Matt Chasen, Founder and CEO of LIFT Aircraft, provided an attention-getting projection in a recent webinar. Quoting a Morgan Stanley study, by 2040, the eVTOL market is expected to be valued at one trillion dollars. Of that, about $57 billion is expected to be in the military market.
LIFT is in the early phases of its long-term strategy, first to deliver its Hexa urban air mobility vehicle as a short-range, single-occupant aircraft and help solve urban traffic congestion conditions. Chasen explained, “We’re looking to help solve what is already a horrific situation that is getting worse by the day, which is the ground transportation issue in and around certain major urban areas. The problem has reached epidemic proportions. The average American spends more than 50 hours sitting in traffic each year.”
Enter Hexa, LIFT’s initial eVTOL, which was designed to get to market quickly by addressing and solving the attributes of ground congestion. The OEM has concluded about 85% of commuters take trips less than 18 miles (30 km) and 90% of commutes involve just the driver.
Hexa is an all-electric, vertical landing and takeoff aircraft, single-seat and optimized for hover. “We don’t have wings and we’re not a transitioning eVTOL, so that makes us more efficient in hover and with more redundancies and more safeties in that hover flight mode.” Indeed, Hexa’s key safety features and configuration include: triple-redundant flight control computer; seven floats; 18 independent motors, each with its own battery pack; and a ballistic parachute system.
Further, Hexa is semi-autonomous and has been cleared to fly under FAA Part 103 (ultralight) rules, with one significant outcome being the operator does not need a certificate, license or medical qualification. FAA Part 103 rules are synchronized with LIFT’s go-to-market strategy – of limiting early flights for sport, entertainment and recreation purposes. Theoretically, LIFT’s strategy permits it to open “multiple smallish airports and conduct flights between the vertiports. Another Part 103 limitation is you can fly over uncongested areas and outside of controlled airspace,” the CEO added.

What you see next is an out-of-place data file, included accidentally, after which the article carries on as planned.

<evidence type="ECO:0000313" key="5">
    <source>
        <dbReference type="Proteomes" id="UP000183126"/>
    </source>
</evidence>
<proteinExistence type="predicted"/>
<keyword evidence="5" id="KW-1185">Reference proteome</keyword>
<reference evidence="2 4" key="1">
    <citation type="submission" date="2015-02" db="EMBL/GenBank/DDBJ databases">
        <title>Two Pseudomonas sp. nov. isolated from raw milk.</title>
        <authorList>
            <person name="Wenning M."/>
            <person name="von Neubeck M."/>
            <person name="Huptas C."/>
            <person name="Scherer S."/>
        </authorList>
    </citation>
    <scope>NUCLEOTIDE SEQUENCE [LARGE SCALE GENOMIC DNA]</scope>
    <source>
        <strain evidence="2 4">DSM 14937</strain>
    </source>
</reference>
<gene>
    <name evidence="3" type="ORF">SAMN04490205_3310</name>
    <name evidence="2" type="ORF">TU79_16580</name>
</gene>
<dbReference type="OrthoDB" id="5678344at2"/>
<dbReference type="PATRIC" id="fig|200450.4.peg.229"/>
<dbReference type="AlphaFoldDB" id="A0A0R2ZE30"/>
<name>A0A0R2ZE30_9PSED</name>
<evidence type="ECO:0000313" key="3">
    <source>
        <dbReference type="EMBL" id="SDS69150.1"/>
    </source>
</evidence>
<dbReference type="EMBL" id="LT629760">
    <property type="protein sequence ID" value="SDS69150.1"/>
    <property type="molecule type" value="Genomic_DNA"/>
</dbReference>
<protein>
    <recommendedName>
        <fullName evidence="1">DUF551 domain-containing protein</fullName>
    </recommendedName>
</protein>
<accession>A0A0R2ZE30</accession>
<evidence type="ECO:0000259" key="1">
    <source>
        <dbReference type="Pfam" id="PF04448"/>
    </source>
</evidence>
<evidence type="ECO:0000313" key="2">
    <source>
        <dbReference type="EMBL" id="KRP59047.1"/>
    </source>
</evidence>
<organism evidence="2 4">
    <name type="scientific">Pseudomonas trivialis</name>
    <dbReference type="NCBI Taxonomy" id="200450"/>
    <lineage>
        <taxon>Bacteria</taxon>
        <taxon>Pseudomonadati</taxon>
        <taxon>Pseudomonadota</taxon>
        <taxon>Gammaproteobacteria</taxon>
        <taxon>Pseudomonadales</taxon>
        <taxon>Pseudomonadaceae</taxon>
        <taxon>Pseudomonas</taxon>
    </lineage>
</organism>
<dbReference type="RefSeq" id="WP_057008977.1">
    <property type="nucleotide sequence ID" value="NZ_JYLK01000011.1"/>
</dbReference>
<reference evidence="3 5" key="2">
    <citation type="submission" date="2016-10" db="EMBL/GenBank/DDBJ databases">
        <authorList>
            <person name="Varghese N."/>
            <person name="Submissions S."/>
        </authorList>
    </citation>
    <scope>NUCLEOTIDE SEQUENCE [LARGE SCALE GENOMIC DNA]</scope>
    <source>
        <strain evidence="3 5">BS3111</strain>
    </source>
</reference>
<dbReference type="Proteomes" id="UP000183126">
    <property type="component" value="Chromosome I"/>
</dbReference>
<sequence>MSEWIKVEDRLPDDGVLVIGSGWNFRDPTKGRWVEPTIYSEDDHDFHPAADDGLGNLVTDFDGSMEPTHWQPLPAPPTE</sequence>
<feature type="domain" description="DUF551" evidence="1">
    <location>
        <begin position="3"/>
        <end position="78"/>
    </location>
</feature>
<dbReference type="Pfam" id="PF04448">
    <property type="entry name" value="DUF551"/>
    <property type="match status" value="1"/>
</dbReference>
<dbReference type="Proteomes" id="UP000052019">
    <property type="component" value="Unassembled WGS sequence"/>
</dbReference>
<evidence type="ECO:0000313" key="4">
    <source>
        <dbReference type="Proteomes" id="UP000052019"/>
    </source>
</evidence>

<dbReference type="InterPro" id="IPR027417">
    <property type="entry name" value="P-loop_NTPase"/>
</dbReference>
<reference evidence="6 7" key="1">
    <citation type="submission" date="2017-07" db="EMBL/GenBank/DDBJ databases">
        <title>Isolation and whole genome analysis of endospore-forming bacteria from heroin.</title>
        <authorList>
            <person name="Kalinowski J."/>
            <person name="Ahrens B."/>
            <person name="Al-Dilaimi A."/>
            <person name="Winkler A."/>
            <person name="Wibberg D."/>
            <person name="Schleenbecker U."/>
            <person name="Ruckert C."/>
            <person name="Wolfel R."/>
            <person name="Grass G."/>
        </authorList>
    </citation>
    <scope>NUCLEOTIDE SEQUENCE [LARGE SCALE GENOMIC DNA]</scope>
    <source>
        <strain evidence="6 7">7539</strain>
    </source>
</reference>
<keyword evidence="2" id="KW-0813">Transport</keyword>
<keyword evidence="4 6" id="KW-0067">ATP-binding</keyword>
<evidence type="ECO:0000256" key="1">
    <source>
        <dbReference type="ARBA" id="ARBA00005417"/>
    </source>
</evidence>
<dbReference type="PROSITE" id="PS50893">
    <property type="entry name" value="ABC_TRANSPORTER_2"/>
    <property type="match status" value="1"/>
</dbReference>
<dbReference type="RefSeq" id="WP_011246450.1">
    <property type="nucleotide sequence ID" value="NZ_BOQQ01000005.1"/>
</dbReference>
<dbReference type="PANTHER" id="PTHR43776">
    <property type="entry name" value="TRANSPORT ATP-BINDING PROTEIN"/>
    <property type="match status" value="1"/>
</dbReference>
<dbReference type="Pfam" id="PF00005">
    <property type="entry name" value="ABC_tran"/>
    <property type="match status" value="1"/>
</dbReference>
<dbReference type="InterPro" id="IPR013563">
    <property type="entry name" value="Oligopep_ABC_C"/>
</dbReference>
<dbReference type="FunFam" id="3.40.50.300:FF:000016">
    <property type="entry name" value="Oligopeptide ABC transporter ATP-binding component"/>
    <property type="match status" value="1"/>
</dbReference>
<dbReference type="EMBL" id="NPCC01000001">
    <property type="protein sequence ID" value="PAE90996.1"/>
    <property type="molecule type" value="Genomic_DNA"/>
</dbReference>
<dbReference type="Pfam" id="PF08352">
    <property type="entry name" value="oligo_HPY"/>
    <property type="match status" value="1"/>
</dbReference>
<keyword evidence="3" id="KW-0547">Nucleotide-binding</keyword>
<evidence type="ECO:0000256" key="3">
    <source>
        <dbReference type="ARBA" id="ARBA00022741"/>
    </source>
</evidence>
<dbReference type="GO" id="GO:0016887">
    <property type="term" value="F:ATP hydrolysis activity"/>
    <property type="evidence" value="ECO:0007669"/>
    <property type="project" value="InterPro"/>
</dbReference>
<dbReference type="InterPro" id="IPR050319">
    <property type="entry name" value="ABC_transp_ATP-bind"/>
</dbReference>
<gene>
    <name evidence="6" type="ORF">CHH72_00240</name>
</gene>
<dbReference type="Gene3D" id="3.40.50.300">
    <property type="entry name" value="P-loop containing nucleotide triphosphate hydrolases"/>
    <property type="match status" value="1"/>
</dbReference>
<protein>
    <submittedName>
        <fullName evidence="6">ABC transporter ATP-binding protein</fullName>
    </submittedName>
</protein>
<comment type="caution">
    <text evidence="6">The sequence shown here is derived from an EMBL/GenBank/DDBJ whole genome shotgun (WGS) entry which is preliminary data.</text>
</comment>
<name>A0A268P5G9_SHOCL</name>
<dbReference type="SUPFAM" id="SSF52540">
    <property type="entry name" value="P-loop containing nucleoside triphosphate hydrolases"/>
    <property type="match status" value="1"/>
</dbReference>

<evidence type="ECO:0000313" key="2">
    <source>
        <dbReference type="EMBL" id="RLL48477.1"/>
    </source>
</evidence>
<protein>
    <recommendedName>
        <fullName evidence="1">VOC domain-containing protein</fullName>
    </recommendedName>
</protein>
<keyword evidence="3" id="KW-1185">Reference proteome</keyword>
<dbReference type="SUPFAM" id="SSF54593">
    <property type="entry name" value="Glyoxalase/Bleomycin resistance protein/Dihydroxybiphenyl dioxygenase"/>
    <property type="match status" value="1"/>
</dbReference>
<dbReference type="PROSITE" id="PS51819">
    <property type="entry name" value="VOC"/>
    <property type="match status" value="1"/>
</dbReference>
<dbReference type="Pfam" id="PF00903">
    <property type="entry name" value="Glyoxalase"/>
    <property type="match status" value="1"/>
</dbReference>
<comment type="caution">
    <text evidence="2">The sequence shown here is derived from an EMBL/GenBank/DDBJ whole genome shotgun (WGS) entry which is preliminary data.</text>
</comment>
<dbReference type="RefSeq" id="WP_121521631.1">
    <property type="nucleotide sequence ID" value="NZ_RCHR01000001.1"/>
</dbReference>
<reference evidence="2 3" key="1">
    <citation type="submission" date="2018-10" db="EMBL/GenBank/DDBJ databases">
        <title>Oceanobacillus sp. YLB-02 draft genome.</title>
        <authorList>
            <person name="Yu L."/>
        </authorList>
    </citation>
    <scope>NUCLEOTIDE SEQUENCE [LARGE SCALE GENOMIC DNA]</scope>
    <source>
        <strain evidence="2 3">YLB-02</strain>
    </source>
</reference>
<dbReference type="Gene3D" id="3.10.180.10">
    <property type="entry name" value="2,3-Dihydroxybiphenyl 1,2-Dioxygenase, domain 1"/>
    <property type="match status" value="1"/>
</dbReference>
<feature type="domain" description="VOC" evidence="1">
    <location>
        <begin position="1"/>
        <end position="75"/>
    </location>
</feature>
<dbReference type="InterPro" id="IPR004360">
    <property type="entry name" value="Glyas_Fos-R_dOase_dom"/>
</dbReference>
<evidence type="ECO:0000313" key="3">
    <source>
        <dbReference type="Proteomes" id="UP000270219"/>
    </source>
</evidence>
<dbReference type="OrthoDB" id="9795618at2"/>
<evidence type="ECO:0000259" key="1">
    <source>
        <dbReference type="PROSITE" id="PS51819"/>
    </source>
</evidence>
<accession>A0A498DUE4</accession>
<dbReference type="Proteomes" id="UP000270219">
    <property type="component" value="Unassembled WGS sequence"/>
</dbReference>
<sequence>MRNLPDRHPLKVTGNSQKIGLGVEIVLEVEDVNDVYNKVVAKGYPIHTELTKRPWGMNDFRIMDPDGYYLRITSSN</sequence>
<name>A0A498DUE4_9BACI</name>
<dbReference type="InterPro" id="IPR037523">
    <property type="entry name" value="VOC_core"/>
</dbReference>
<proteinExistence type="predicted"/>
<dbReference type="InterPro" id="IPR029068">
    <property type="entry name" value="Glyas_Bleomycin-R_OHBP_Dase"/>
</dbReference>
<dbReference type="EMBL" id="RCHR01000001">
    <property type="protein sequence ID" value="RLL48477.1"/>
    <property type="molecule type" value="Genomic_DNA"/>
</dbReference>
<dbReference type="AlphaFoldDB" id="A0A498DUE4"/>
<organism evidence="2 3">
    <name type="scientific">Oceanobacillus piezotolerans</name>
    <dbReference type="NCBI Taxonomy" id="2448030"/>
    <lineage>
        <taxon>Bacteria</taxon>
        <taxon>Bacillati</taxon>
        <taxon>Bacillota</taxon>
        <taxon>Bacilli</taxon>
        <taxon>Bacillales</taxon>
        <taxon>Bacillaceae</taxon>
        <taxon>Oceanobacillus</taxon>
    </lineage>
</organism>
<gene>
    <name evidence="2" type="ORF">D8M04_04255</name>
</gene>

Future certification for Hexa, or future versions of the aircraft, will support LIFT’s long-term strategy to open vertiports where flight routes will be over congested areas and in controlled airspace. As significant, Chasen emphasized LIFT’s strategy is “not to sell this aircraft to end users. We believe the best approach is to offer training and pay for flight operations in places where we can provide ground and flight control support. We’ll create vertiports.”
LIFT’s CEO also reiterated that eVTOLs are not the exclusive purview of the commercial aviation market, with interest in military and adjacent high-risk communities in these aircraft. Indeed, this November 16, US Air Force personnel initially “piloted” Hexa for a routine flight – with the airmen remotely controlling the aircraft during multiple takeoffs, flights and landings.
As a datum point in the quickly evolving defense advanced air mobility training enterprise, this team began with classroom and simulator training before getting behind the controls of the Hexa aircraft during the two-week familiarization.
Current Hexa flights require a two-person team, with one person controlling the movement of the aircraft, while the other monitors the aircraft systems, batteries, and other materiel.
Early tranches of US DoD eVTOLs are expected to support cargo and similar logistics operations. Chasen further elaborated on the Pentagon’s interest in eVTOL market, noting that of the $18 million in funding the company has raised to date, it has received more than $4 million in US Air Force R&D and test contracts.